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Budget Crisis Notes

The Health and Human Services Department, the County’s largest department, still has a $600k deficit for CalWorks, a $170k deficit for In-Home Supportive Services and a $1.3 mil shortfall in Mental Health — almost all of which is due to recent budget cuts from the state — and more cuts are expected soon. HHS has already laid off dozens of employees and more will have to be laid off. Mental Health alone has gone from 120 employees to 46 in the last three years. HHS Head Stacy Cryer told the Board that she’s doing everything she can to find a way to get to a balanced budget by June, but with more cuts coming from the feds and the state, she has no specific idea how she'll do it.

The Sheriff still faces an $800k-plus deficit for just this fiscal year (through June 30), according to CEO Carmel Angelo’s budget allocations (which some complain is not a “budget” because the Sheriff needs more than what the CEO has allocated to him).

At the Supes February 15 meeting, Angelo had prepared a list of recommended layoffs of three sergeants and three non-uniformed Sheriff's admin staff, which would save upwards of $200k between now and the end of the fiscal year in June.

As the discussion proceeded, it was apparent that Supervisors Smith and Hamburg were prepared to move forward with the cuts recommended by Angelo. Hamburg said he didn’t like “betting on the come” — i.e., on the possibility that the County’s marijuana ordinance will produce enough money to close the Sheriff’s budget gap. Smith — deploying her usual thousands of words to make one simple point — finally ground to a halt with a pair of cliches: She was tired of kicking the can down the road and the inevitable can no longer be postponed.

Sheriff Allman, the anti-inevitable, again told the Board that his department had already done a lot to save money, that laying off deputies would be premature because you can’t bring them back easily, and that he’ll know how much the marijuana dispensary permit program will bring in “by April or May,” adding, “I have said we’re going to get between $400 and $500k. That’s four or five deputies. You have to put some trust in your 9.31 [the marijuana dispensary] ordinance. If we lay off six people we can’t provide the 9.31 service to the permit applicants.”

Supervisors McCowen and Pinches more or less agreed, not wanting to rush into more layoffs in the Sheriff’s department. McCowen insisted that there were still savings to be pursued in such areas as the $300k annually awarded to the tourism industry for nebulous “promotion,” plus several smaller programs and overall administration which might amount to upwards of $200k more for this fiscal year.

McCowen, godfather of the pot dispensary ordinance, also predicted the revenues from the program — permit fees, zip-ties, inspections, etc. — would be even higher than what Allman predicted. “Some are doubtful that 9.31 will result in significant revenue,” said McCowen. “The Sheriff says $400-$500k. I believe that’s an understatement. We’ll know in a couple months. There’s a growing cycle. They have to come in early and apply. 130-140 applicants will eliminate the deficit this year. And next year. … Postponing has a minimal downside. Let’s delay 60 days and see how things shake out. Layoffs will provoke a legal fight [the Sheriff had earlier said he hadn’t sought legal counsel — yet], and that costs as much as it saves. Then there’s a possible injunction. And we lose experience and the training cost [for any deputies laid off]. We are not forced to do this. We might be able to avoid the train wreck.”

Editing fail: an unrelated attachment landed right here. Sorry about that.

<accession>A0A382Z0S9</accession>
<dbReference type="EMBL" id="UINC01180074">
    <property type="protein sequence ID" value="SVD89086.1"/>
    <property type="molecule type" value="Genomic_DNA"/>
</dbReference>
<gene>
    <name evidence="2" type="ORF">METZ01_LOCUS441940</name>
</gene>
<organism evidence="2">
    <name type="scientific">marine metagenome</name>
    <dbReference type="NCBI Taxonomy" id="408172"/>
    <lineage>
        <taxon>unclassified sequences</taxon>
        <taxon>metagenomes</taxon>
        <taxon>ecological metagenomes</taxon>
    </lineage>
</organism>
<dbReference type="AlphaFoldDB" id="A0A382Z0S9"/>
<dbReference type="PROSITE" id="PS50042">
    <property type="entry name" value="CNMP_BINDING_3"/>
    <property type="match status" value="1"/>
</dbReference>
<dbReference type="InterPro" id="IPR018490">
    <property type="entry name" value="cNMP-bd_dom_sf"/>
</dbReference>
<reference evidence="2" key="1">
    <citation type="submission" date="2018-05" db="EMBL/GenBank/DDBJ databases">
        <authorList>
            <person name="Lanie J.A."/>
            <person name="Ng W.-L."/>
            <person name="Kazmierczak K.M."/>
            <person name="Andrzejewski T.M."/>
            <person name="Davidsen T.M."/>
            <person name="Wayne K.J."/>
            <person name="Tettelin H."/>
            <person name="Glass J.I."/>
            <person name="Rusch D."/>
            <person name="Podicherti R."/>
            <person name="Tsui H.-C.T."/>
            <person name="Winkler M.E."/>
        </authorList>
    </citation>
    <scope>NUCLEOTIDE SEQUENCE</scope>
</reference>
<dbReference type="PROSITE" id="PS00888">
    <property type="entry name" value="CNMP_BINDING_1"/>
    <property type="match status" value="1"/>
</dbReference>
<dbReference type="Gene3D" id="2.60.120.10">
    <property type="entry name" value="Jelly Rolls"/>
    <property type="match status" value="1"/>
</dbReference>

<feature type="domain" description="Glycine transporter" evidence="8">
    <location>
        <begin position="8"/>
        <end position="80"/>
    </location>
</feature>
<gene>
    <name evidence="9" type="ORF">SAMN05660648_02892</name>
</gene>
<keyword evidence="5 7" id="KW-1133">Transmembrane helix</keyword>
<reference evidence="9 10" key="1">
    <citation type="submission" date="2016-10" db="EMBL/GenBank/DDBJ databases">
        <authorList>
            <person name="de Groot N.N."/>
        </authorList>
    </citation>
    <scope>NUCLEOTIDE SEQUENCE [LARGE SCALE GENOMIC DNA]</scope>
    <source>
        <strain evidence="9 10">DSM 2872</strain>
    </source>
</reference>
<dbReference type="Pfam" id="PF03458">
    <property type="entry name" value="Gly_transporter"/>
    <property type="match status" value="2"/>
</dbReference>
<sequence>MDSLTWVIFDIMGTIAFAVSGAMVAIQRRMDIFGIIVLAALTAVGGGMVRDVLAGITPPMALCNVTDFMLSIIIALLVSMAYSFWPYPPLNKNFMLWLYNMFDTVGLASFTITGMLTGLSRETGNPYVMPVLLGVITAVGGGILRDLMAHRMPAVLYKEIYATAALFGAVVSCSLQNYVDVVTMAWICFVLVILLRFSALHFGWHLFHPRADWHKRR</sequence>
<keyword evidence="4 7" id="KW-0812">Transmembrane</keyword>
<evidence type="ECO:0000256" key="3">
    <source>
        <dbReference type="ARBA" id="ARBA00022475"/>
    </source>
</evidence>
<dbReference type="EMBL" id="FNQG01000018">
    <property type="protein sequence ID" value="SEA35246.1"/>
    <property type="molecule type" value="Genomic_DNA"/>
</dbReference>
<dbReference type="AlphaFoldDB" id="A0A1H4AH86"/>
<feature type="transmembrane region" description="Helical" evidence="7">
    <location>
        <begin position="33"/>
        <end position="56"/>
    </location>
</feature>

Pinches pointed out that there were still several County bargaining units — the biggest being SEIU with upwards of 700 employees, plus the public attorneys and their high salaries, and the probation department staff — which have yet to reach agreements. The County is hoping for significant cost savings by negotiating pay decreases of at least 10%, maybe as much as 20%, but negotiations are moving forward very slowly. Pinches also told the Board that he wanted them to look at the $600k budgeted for “risk management” that he doubted they’d actually spend. Nobody disagreed, but nobody asked the CEO to add it to her list of possible non-staff budget cuts either.

Supervisor Brown thought that the CEO and the Sheriff needed an outside “referee,” and that an ad hoc committee of the Board should address the differences between the CEO’s layoff recommendations and the Sheriff’s foot-dragging.

In this case, McCowen had succeeded in persuading Hamburg, Smith and Brown — who were not enthusiastic about deputy layoffs in the first place — to give the can a big boot down the road. The Sheriff’s budget deficit, the formation of an ad hoc committee, the hiring of an auditor and/or a referee — all this is supposed to be back before the Board on March 1st.

There would be no layoffs in the Sheriff’s department in February, at least. But, as Supervisor Brown had earlier noted during the presentation of the status of the state’s budget, the budget situation is “very volatile” and “recovery will be slow.”

Assistant CEO Kyle Knopp did some rough forecasting of next fiscal year (July 2011 to June 2012) and concluded that at their present rate they’re looking at a $6 million deficit next year, assuming that Sheriff and Human Services deficits are carried over.

Throw in another $2 - $4 mil in increased pension contributions, and Mendocino County will be living in the can kicked down the road.

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